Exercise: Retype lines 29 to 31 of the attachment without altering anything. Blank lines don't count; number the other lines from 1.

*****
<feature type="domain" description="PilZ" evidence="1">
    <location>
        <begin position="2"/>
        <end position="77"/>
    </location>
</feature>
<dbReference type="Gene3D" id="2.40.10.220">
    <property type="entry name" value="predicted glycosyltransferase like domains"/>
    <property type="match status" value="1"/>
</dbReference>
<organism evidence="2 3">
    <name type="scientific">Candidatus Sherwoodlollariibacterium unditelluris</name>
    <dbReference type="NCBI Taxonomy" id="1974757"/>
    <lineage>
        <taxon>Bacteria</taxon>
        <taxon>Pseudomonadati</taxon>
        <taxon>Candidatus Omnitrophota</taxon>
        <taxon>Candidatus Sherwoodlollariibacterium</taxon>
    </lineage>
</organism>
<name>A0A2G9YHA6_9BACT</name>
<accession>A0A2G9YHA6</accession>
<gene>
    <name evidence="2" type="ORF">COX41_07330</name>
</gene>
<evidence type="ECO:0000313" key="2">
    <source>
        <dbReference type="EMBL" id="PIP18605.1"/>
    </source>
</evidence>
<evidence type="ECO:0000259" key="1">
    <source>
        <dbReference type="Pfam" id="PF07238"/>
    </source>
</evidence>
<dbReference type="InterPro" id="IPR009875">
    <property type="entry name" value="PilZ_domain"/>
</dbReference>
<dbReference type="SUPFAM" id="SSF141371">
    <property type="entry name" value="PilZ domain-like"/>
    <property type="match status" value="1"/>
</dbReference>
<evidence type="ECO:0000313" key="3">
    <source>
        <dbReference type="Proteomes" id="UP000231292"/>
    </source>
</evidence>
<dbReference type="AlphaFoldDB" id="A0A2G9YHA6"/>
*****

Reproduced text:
    </source>
</evidence>
<evidence type="ECO:0000259" key="1">